At a certain point, “The Desolation of Smaug” becomes a veritable treatise on the different geopolitical factions of Middle-earth: the elves with their hostile, isolationist stance; the humans of Laketown with their desire for prosperity, democracy and ethical governance; and the dwarfs with their yearning for a once-glorious ancestral homeland. It’s weighty, not especially stirring stuff, but necessary insofar as it foreshadows the showdown to come in next year’s “The Hobbit: There and Back Again”; in similar fashion, Gandalf’s secret mission, adapted here from “The Quest for Erebor,” plays a crucial role in anticipating the events of “The Lord of the Rings.”
But the strongest point of connection between this adventure and those yet to come is the Hobbit himself, specifically his growing fascination with the mysterious artifact he acquired in “An Unexpected Journey.” Even at this early stage, the ring’s insidious pull is unmistakable, and Freeman allows a few dark shadings to creep into his otherwise charming embodiment of Bilbo Baggins, whose gradual transformation from reluctant tag-along into stealthy and reliable asset helps sustain viewer engagement through the picture’s occasional laborious stretches. The journey builds to a suspenseful peak as Bilbo finds himself eye-to-eye with the imposing Smaug himself (voiced in seething, unctuous tones by Benedict Cumberbatch), even if their drawn-out confrontation and the dragon’s endless monologues dissipate the tension somewhat en route to thecliffhanger ending.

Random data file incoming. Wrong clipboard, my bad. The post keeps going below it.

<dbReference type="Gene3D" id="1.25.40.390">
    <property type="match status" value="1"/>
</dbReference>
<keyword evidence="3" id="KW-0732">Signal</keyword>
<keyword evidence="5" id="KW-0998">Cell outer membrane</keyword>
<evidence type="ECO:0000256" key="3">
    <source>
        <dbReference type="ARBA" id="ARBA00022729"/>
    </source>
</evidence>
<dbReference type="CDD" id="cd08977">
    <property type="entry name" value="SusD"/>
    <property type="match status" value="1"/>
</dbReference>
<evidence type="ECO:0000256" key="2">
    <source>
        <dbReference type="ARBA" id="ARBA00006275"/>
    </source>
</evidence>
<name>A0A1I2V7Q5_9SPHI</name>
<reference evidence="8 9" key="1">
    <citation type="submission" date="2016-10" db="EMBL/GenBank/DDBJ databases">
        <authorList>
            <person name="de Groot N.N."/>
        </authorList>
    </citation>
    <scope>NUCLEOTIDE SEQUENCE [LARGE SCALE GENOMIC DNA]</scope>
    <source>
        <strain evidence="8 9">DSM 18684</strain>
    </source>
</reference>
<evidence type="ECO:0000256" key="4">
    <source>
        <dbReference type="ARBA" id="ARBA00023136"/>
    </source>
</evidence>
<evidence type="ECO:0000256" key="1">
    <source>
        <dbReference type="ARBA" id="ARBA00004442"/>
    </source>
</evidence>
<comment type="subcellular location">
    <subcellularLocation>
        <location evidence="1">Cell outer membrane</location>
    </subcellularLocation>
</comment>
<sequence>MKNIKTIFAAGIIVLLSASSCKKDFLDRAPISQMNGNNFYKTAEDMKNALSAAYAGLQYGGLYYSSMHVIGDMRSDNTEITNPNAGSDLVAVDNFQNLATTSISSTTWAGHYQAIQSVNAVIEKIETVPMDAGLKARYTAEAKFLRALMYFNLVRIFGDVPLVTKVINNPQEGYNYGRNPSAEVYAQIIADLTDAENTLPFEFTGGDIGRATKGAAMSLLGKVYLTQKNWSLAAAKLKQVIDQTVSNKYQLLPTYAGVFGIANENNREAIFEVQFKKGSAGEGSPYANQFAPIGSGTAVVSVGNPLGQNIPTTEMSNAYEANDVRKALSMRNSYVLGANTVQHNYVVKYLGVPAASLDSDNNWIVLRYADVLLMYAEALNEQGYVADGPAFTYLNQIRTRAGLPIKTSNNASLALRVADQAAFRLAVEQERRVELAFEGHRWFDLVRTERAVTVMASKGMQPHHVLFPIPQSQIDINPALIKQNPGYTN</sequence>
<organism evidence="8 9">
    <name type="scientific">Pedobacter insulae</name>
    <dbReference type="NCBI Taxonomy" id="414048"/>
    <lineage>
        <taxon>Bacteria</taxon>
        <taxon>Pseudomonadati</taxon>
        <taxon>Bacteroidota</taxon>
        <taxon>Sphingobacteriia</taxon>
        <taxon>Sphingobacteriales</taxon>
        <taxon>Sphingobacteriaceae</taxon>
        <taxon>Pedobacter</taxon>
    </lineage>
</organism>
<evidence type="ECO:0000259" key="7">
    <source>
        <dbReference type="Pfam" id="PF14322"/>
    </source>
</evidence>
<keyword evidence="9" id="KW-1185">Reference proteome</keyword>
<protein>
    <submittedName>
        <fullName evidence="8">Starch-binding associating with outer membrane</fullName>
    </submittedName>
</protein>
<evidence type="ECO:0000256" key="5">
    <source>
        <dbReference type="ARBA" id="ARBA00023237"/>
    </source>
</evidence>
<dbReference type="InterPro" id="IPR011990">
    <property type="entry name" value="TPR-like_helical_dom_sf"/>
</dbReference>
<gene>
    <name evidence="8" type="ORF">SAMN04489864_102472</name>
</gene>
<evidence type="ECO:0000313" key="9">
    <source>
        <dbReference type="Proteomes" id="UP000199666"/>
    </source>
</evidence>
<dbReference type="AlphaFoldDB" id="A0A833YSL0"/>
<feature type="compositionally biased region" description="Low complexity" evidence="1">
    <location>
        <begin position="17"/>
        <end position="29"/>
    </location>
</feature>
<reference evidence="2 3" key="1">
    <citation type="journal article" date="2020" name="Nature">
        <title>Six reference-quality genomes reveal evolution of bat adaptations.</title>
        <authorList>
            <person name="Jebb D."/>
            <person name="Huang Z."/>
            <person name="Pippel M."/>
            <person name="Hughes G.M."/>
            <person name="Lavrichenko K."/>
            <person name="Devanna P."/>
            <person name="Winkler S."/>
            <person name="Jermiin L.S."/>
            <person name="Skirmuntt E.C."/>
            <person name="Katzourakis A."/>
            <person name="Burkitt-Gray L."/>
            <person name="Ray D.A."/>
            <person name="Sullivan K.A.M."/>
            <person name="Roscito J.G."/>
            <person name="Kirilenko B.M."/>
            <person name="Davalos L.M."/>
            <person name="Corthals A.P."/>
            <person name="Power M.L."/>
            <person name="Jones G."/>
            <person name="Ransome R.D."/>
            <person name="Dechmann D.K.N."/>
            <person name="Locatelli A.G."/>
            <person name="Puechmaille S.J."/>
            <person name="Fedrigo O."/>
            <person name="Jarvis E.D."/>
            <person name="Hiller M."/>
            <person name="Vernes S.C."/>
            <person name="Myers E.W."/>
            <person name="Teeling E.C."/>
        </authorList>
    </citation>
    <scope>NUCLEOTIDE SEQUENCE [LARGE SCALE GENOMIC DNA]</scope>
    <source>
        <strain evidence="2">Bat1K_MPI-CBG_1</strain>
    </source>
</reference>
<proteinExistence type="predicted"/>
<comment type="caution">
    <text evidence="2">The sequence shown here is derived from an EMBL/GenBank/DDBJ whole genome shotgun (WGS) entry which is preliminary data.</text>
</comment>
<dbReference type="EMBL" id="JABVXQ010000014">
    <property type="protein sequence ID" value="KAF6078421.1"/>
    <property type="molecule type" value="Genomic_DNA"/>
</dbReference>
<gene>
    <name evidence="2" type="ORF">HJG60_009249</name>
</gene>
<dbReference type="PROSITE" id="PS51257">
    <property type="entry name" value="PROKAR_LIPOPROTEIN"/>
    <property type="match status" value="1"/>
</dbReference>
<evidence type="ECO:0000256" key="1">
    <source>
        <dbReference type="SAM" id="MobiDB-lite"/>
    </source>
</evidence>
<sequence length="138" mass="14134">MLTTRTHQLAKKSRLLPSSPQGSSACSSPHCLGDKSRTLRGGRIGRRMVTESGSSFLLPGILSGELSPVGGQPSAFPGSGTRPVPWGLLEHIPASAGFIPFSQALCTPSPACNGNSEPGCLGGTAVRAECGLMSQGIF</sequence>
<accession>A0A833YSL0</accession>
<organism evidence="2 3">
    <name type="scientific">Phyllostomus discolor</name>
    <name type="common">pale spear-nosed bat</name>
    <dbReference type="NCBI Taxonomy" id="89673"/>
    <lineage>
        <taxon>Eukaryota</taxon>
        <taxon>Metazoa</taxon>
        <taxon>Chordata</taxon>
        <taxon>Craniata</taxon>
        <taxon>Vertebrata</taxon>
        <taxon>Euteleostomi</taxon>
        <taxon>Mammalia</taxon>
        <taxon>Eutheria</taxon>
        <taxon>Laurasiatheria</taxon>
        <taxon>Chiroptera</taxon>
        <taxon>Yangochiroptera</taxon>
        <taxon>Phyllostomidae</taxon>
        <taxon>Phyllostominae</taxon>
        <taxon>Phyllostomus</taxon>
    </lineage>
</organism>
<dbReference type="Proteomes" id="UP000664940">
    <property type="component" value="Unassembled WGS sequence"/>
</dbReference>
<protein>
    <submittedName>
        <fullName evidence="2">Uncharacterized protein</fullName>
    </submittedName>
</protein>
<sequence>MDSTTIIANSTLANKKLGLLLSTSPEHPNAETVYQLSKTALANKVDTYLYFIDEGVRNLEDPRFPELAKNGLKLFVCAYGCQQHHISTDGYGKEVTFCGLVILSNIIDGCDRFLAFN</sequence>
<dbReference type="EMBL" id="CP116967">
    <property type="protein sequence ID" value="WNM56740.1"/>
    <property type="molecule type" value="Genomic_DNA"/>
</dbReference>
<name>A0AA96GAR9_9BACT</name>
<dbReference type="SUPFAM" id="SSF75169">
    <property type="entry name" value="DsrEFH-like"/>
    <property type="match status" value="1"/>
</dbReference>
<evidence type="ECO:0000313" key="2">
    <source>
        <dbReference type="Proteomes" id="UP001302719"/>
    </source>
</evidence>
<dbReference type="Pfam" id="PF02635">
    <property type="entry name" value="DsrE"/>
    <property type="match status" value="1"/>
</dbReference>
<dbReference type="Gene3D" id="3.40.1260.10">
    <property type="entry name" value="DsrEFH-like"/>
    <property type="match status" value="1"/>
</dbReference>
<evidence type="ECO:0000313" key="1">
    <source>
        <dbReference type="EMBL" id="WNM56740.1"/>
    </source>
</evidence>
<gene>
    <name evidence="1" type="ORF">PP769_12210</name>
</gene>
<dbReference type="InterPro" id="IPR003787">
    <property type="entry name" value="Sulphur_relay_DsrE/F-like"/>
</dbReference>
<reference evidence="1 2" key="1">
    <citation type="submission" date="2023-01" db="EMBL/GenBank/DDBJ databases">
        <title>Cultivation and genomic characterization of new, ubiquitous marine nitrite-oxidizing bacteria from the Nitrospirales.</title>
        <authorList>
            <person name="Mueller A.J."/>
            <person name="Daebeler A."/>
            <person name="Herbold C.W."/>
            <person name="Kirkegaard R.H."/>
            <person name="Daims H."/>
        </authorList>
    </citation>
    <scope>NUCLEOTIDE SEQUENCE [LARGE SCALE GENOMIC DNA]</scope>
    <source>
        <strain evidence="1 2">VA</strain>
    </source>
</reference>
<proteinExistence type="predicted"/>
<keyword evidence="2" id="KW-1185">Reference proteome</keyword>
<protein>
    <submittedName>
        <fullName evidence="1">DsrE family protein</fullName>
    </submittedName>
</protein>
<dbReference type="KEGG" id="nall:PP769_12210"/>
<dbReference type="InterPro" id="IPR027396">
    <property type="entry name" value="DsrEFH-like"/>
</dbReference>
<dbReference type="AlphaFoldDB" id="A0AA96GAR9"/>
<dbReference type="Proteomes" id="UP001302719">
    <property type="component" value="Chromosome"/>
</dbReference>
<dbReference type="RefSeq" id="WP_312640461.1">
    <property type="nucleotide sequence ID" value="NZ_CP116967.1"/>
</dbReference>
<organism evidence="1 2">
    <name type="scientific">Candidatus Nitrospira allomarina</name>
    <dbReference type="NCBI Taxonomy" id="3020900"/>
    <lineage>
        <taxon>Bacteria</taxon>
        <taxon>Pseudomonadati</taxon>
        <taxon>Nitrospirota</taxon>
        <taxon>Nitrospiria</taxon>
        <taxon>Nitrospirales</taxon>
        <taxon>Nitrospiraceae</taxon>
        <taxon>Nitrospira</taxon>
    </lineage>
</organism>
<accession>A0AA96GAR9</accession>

As ever, in terms of logistical mastery and marshaling of resources in service of a grandly involving bigscreen entertainment, one couldn’t ask for a better ringmaster (so to speak) than Jackson. There’s an unmistakable pleasure in being transported back to his Middle-earth, in being cushioned by the lush strains of Howard Shore’s score and dazzled by the elaborately detailed sets created by production designer Dan Hennah and his team, seamlessly integrating Weta’s topnotch visual effects. Although Andy Serkis’ inimitable computer-aided performance as Gollum goes missing this time around, the actor once again serves as second unit director, as he does on the other two “Hobbit” films as well.